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Violence and Reproductive Health: Home

Violence can lead to injury and death among women of all ages. CDC continues a history of seeking insights into how to protect women of reproductive age from preventable causes of injury that can lead to excess morbidity and mortality. In 1997, the first meeting on pregnancy related violence was held to obtain expert advice on the key scientific issues related to research on violence around the time of pregnancy. This meeting one of the first formal collaborations between the CDC's Division of Reproductive Health and CDC’s National Center for Injury Prevention and Control (NCIPC). In 2001, this effort was one the highlights of the first national Summit on Safe Motherhood, as scientists, health professionals and program managers noted that violence may play a key role in women’s health before, during and after pregnancy. We continue this collaboration to gain a greater understanding of the role of violence in the lives of women of reproductive age.

This page provides background information on key activities related to violence and reproductive health. Federal and other programs are highlighted as they may be important to public health professionals concerned about preventing violence that is associated with pregnancy-related illness, injury, and death.

Need crisis services for yourself or others?
National Domestic Violence Hotline*
(Organización Línea Nacional
de Información sobre Violencia Doméstica)
Phone Number 1-800-799-SAFE (7233)
1-800-787-3224 TTY for the Deaf, Deaf-Blind and Hard of Hearing


This is a nationwide service offering crisis intervention, information about domestic violence and referrals to local service providers to victims of domestic violence and those calling on their behalf. Highly qualified and trained Hotline Advocates to are available to answer every call. Assistance is available in both English and Spanish. Hotline Advocates and volunteers also have access to translators in 139 languages.

  • Assistance through e-mail at;
  • Crisis intervention and referrals to the Deaf through the TTY line and e-mail at;
  • Informational materials on such topics as domestic violence, sexual assault, battering intervention and prevention programs

Scientific Evidence on Violence and Reproductive Health

Homicide: A Leading Cause of Injury Deaths among Pregnant and Postpartum Women in the United States, 1991–1999.

This article highlights an analysis conducted used data from CDC’s Pregnancy Mortality Surveillance System. Risk factors for pregnancy-associated homicide were examined. (Pregnancy-associated homicide was defined as a death during or within one year of pregnancy). Homicide was found to be a leading cause of pregnancy-associated injury deaths among women from 1991–1999. The pregnancy-associated homicide ratio was 1.7 per 100,000 live births. Risk factors included age younger than 20 years, Black race, and late or no prenatal care. Source: Am J Public Health 2005;95:471–477.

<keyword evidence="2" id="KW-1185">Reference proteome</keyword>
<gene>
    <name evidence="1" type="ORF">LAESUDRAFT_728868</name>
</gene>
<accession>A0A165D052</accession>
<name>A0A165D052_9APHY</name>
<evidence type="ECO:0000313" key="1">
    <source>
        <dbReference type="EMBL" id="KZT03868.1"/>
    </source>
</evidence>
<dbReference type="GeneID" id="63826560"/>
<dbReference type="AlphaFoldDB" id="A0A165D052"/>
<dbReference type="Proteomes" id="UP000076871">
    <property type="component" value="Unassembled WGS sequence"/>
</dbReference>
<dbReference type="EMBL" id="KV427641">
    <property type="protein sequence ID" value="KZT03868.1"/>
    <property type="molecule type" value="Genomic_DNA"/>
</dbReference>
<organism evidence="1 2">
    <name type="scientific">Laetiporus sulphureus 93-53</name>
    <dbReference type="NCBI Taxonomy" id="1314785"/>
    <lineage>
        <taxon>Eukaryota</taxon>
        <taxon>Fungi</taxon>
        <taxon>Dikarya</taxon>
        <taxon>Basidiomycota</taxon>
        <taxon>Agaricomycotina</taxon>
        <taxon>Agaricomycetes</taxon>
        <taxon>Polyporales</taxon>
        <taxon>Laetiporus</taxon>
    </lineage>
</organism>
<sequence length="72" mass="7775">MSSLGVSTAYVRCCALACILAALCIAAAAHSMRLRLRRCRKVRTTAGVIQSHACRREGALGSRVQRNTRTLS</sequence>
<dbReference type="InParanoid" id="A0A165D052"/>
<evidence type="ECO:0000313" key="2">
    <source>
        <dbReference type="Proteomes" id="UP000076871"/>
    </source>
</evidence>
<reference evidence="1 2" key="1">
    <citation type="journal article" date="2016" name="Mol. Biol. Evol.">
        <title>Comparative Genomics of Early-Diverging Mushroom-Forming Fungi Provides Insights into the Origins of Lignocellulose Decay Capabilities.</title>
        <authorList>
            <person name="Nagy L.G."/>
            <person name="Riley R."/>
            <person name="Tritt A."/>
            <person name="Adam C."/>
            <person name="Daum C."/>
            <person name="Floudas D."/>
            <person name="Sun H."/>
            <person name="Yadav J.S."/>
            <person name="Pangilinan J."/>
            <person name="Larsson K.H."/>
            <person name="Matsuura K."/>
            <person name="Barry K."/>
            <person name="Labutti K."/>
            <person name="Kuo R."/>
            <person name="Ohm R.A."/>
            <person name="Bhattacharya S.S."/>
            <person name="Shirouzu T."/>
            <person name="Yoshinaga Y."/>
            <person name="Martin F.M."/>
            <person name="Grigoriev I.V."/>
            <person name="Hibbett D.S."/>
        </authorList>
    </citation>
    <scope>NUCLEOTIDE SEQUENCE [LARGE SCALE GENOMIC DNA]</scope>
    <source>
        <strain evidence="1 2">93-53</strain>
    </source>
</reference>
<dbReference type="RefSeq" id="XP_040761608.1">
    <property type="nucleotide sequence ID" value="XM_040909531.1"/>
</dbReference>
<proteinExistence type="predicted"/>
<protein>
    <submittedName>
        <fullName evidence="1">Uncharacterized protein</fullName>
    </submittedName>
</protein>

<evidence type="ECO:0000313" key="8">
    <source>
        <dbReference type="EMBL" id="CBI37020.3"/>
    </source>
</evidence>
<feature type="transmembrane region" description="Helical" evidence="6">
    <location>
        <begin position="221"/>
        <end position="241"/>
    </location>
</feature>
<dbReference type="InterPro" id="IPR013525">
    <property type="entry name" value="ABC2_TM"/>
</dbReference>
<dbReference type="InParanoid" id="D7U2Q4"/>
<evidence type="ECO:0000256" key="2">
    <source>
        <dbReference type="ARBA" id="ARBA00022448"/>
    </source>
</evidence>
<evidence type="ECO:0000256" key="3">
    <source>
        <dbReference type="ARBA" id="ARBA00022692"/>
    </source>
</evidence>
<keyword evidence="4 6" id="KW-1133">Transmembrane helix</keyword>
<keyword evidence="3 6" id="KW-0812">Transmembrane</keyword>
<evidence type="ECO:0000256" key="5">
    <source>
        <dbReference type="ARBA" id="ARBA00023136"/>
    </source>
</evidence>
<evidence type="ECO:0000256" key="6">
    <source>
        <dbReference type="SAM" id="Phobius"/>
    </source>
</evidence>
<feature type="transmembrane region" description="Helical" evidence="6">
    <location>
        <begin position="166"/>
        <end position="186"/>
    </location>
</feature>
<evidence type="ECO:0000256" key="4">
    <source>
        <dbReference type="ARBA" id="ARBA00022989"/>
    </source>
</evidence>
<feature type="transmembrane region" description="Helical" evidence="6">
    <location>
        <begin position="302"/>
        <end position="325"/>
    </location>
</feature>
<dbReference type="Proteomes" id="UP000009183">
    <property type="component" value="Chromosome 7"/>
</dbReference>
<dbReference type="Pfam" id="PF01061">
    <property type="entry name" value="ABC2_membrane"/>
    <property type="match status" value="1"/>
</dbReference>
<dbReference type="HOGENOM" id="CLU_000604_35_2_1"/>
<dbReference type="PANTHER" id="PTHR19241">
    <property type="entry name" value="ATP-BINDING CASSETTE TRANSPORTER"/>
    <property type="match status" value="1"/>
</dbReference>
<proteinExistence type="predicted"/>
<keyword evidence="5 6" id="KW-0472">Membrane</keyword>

Pregancy Risk Monitoring System (PRAMS)
This system obtains information from women who recently delivered a live birth. One of the core questions in the survey seeks information about women’s perception of the threat of violence during their pregnancy. To view information about the survey and how results have been used, see prams surveillance report and prams questionnaire.

Selected Resources

The National Criminal Justice Reference Service (NCJRS) (
This government clearinghouse provides technical assistance, publications and other services to public health professionals seeking insights about the relationship between criminal justice and public health programs. 

National Violent Death Reporting System (NVDRS)
This is CDC’s effort to develop nationwide, state-based monitoring system for violent deaths.  The NVDRS  is a linked dataset  that provides law enforcement officials and death investigators a clearer picture of violent activity in their jurisdictions and will aid program managers design and implement potentially successful prevention plans.

Organizations offering services for clinicians and others involved in preventing violence against women of reproductive age: 

Physician’s for a Violence-Free Society* (

Family Violence Prevention Council*

American Nurses Association*

American College of Obstetricians and Gynecologists*

American College of Nurse Midwives*

Family and Intimate Violence Prevention

National Women's Health Information Center

National Violence Against Women Survey